Unfortunately I can’t find a single clip online for you but I’m telling you now to get hold of a copy of this film. The film starts as Geri Halliwell leaves the Spice Girls. The biggest character in the biggest band in the world. She starts keeping a video diary but – perhaps filled with hubris or an inflated ego – decides that this should be properly documented, so pulls in the UK’s most respected female documentary filmmaker. Molly Dineen. Dineen is one of my favourite filmmakers ever, she has an ability to become part of the story, her empathy and warmth endear her to her subjects in a very real way and allow her to present honestly without ever exploiting. Her most famous film is probably the incredible Home From The Hill about a retired colonel forced to leave the luxuries of his life in Africa for the realities of an impoverished UK pensioner. Dineen quickly becomes Halliwell’s only real human contact outside of her family. It is a worthy sequel to Don’t Look Back. It is shot in a very similar observational but immediate style and echoes the whirlwind/eye of the storm feeling. For the period that Dineen captures, Halliwell is the most sought after person in the world media, yet to be with her at this time is an unerringly lonely and confusing experience. When you watch this back-to-back with Don’t Look Back, it tells the story of how music and culture has changed but media and public hysteria have not. Dylan was a poet, an intelligence, a rare creature who deserved his attention. Halliwell was a corporate product, a puppet, a poor naive innocent. In her quieter moments we see her lack of wits and she is like a sweet child. There’s a bizarre scene in which she is spirited to New York to become an ambassador for the U.N. and as she sits in the meeting an awkwardness falls on the room as those around her realise she thinks she has been given the job because of her potential and ability rather than her fame. It’s observational documentary filmmaking at its best. Compulsive viewing which uses its subject to explore much wider issues. You can get it on Volume 3 of the Molly Dineen Collection DVDs released last year by the BFI. I recommend you buy all 3 volumes, there isn’t a bad film on them and volume 2, which features her TV series The Ark is breathtakingly good.

So, that’s that. Music documentary – it’s not the subject you should be concentrating on so much as the perspective. Of course if you really want to see that in action….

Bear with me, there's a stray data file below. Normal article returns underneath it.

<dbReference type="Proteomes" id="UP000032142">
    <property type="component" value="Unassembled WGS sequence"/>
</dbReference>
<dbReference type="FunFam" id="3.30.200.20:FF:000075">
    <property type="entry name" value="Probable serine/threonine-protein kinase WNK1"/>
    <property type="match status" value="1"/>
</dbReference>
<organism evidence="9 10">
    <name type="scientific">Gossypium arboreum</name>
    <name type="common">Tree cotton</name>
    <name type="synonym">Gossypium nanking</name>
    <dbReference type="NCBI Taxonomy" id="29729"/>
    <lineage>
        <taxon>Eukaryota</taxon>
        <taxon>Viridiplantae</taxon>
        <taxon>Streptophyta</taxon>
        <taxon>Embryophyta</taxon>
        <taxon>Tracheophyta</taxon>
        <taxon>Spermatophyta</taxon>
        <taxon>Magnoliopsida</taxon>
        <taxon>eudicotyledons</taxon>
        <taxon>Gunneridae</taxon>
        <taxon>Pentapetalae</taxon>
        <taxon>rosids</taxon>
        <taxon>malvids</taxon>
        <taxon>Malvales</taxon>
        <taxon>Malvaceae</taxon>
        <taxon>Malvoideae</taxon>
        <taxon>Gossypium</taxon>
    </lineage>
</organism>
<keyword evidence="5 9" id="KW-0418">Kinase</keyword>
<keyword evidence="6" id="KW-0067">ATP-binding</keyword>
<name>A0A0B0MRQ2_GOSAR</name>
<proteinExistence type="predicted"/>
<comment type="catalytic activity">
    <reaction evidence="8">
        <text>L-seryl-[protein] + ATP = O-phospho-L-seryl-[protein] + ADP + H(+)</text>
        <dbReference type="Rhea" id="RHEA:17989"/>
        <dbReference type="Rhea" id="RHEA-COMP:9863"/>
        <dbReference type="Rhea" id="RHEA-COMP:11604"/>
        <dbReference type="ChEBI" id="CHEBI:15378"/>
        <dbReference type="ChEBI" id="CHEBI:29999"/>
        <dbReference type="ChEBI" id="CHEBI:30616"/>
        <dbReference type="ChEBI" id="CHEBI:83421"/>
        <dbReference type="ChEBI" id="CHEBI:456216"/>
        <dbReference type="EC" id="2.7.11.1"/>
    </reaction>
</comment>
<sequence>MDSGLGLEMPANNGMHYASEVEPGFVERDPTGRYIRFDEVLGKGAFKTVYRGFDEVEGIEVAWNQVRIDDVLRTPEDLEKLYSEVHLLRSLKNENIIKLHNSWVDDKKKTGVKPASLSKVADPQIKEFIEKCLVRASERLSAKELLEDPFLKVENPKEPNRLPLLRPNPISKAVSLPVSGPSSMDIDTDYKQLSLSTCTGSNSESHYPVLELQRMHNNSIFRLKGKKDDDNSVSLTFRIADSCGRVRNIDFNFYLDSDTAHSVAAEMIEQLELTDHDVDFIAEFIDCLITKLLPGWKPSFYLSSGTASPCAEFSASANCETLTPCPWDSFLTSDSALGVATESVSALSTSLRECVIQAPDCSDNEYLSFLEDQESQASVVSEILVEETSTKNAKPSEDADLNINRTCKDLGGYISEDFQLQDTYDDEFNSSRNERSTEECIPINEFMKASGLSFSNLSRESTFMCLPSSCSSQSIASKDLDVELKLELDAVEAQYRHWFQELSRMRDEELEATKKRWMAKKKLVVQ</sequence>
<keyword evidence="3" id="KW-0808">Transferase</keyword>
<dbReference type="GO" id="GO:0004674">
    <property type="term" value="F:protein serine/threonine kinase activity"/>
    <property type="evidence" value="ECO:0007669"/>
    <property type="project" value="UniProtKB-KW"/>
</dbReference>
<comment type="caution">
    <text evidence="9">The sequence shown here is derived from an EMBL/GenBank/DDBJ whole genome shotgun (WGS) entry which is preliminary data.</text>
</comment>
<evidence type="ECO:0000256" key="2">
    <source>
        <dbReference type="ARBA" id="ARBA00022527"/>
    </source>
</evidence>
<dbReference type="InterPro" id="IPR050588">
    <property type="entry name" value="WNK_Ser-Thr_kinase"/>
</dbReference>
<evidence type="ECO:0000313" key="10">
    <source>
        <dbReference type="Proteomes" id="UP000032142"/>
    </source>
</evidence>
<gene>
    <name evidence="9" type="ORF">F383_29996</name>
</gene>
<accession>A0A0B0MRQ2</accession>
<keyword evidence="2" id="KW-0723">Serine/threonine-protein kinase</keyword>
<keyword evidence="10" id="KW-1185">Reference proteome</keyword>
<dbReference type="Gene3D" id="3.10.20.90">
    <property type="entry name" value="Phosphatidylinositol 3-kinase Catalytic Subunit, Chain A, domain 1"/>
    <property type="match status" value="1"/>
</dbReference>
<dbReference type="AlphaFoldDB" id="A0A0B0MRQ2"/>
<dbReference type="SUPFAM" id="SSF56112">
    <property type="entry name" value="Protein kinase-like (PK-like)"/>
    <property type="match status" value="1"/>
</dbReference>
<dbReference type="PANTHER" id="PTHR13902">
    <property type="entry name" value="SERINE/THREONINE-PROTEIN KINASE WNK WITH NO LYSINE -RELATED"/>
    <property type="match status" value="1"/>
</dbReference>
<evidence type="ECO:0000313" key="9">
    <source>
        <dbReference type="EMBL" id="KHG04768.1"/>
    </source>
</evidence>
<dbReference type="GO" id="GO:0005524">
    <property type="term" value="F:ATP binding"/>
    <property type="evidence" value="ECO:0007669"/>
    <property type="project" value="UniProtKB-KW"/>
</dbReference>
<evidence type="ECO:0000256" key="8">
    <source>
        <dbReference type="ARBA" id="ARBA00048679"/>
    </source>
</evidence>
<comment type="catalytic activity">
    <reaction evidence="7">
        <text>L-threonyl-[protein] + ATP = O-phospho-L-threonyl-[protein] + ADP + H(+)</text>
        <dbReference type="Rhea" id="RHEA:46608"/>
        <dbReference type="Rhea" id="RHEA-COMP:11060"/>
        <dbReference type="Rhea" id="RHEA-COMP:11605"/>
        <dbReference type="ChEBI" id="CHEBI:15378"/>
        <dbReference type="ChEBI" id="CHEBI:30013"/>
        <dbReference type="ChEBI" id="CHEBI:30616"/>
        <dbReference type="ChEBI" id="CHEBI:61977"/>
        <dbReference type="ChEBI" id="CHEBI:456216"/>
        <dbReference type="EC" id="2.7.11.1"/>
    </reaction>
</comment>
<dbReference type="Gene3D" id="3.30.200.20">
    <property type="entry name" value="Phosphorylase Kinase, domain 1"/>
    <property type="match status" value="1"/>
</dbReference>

Keep On Keaton On.



I fucking LOVE Michael Keaton. Here’s a guy, a cinematic energy who has been buzzing around cinema since the early 80s, occasionally poking his head above water but generally just amusing himself with a string of fascinating roles and kinetic, passionate performances.

I’m struck by how unappreciated Michael Keaton really is. He’s basically famous for being the proto-Johnny Depp. For the briefest moment in cinema history, he was Tim Burton’s muse and fronted two of his most significant films. In Beetlejuice, he let rip and created one of the most charistmatic figures of modern cult cinema. That film still defies categorisation in so many ways and his performance, both central to the film but also very much the troublesome agitator rather than a main character is unrivaled in sheer glee, sleaze, glibness and energy. His second Burton collaboration was Batman in which he offered a far more restrained performance and one which, despite being iconic and perfectly professional, probably wasn’t terribly well suited to him as an actor.

This is what never sat well with me. By having played Batman – arguably the biggest blockbuster studio movie of all time, you would assume that Keaton would have become a Blockbuster star. But he never did. After the inevitable Batman sequel, he seemed to step immediately back into his safety zone of strong character-lead performances in unflashy films. I want to suggest you check out a few of his lesser-known offerings.

GUNG HO (1986)

By this point, Keaton has established himself as a dependable comic actor, he’d worked with director Ron Howard as the comic relief in Fonz-lead-mortuary-sex-comedy Night Shift and had played lead in a couple of smaller comedies Mr Mom and Johnny Dangerously. Gung Ho represents his first real performance. It’s a nifty little time capsule of a movie preserving the moment in America where globalisation became reality. Set in a small midwestern town whose entire economy is built around the automotive industry, it tells the story of a factory foreman fighting to smooth the transition of a Japanese corporation taking over the business. It plays on and explores the incalcitrant arrogance of the American blue collar worker and the merciless efficiency of the Japanese white collar executive. Nominally the film is regarded as a comedy but I’ve never really seen that. The film is unafraid to get quite dark, is staunchly critical of both sides of the conflict and presents, in Keaton, a deeply flawed hero. A liar who is usually more concerned with furthering his own situation and being perceived as a hero than he is really solving problems. A very human hero. A very human film.